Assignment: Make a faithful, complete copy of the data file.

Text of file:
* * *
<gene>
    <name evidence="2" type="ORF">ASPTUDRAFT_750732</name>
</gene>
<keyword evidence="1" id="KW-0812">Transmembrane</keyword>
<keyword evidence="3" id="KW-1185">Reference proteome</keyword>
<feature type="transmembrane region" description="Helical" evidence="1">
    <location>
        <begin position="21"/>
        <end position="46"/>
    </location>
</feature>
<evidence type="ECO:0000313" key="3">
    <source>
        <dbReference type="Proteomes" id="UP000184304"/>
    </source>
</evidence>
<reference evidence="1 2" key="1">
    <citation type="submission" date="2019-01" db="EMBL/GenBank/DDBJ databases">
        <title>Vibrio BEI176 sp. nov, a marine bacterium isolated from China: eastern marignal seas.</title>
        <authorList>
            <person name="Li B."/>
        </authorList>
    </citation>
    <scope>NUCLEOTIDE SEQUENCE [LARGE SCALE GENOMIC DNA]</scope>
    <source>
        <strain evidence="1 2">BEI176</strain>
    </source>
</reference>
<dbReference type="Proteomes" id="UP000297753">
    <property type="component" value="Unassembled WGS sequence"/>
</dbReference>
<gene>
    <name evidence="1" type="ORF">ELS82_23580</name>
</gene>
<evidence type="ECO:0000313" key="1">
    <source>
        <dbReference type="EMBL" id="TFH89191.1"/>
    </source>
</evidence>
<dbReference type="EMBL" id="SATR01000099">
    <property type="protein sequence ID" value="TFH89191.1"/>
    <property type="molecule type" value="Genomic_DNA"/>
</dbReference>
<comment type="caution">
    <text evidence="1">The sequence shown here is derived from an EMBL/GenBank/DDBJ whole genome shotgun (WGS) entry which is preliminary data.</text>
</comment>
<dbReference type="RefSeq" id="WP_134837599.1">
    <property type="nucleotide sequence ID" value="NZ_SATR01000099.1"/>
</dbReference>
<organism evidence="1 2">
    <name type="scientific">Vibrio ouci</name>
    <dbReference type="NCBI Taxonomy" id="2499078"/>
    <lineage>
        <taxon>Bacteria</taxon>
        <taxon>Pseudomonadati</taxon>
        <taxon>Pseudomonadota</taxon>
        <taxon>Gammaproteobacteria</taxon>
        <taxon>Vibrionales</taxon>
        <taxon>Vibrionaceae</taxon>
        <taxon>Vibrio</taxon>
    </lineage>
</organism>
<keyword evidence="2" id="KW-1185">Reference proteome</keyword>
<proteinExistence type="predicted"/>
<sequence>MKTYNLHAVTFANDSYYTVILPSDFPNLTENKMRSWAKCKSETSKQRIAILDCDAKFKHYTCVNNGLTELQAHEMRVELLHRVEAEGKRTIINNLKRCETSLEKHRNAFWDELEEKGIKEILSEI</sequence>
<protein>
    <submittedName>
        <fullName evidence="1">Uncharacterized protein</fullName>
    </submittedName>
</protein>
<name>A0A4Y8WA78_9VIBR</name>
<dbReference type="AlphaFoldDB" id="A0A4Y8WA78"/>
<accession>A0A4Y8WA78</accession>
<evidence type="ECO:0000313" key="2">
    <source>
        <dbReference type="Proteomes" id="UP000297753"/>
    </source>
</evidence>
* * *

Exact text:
<gene>
    <name evidence="2" type="ORF">ASPTUDRAFT_750732</name>
</gene>
<keyword evidence="1" id="KW-0812">Transmembrane</keyword>
<keyword evidence="3" id="KW-1185">Reference proteome</keyword>
<feature type="transmembrane region" description="Helical" evidence="1">
    <location>
        <begin position="21"/>
        <end position="46"/>
    </location>
</feature>
<evidence type="ECO:0000313" key="3">
    <source>
        <dbReference type="Proteomes" id="UP000184304"/>
    </source>
</evidence>
<reference evidence="1 2" key="1">
    <citation type="submission" date="2019-01" db="EMBL/GenBank/DDBJ databases">
        <title>Vibrio BEI176 sp. nov, a marine bacterium isolated from China: eastern marignal seas.</title>
        <authorList>
            <person name="Li B."/>
        </authorList>
    </citation>
    <scope>NUCLEOTIDE SEQUENCE [LARGE SCALE GENOMIC DNA]</scope>
    <source>
        <strain evidence="1 2">BEI176</strain>
    </source>
</reference>
<dbReference type="Proteomes" id="UP000297753">
    <property type="component" value="Unassembled WGS sequence"/>
</dbReference>
<gene>
    <name evidence="1" type="ORF">ELS82_23580</name>
</gene>
<evidence type="ECO:0000313" key="1">
    <source>
        <dbReference type="EMBL" id="TFH89191.1"/>
    </source>
</evidence>
<dbReference type="EMBL" id="SATR01000099">
    <property type="protein sequence ID" value="TFH89191.1"/>
    <property type="molecule type" value="Genomic_DNA"/>
</dbReference>
<comment type="caution">
    <text evidence="1">The sequence shown here is derived from an EMBL/GenBank/DDBJ whole genome shotgun (WGS) entry which is preliminary data.</text>
</comment>
<dbReference type="RefSeq" id="WP_134837599.1">
    <property type="nucleotide sequence ID" value="NZ_SATR01000099.1"/>
</dbReference>
<organism evidence="1 2">
    <name type="scientific">Vibrio ouci</name>
    <dbReference type="NCBI Taxonomy" id="2499078"/>
    <lineage>
        <taxon>Bacteria</taxon>
        <taxon>Pseudomonadati</taxon>
        <taxon>Pseudomonadota</taxon>
        <taxon>Gammaproteobacteria</taxon>
        <taxon>Vibrionales</taxon>
        <taxon>Vibrionaceae</taxon>
        <taxon>Vibrio</taxon>
    </lineage>
</organism>
<keyword evidence="2" id="KW-1185">Reference proteome</keyword>
<proteinExistence type="predicted"/>
<sequence>MKTYNLHAVTFANDSYYTVILPSDFPNLTENKMRSWAKCKSETSKQRIAILDCDAKFKHYTCVNNGLTELQAHEMRVELLHRVEAEGKRTIINNLKRCETSLEKHRNAFWDELEEKGIKEILSEI</sequence>
<protein>
    <submittedName>
        <fullName evidence="1">Uncharacterized protein</fullName>
    </submittedName>
</protein>
<name>A0A4Y8WA78_9VIBR</name>
<dbReference type="AlphaFoldDB" id="A0A4Y8WA78"/>
<accession>A0A4Y8WA78</accession>
<evidence type="ECO:0000313" key="2">
    <source>
        <dbReference type="Proteomes" id="UP000297753"/>
    </source>
</evidence>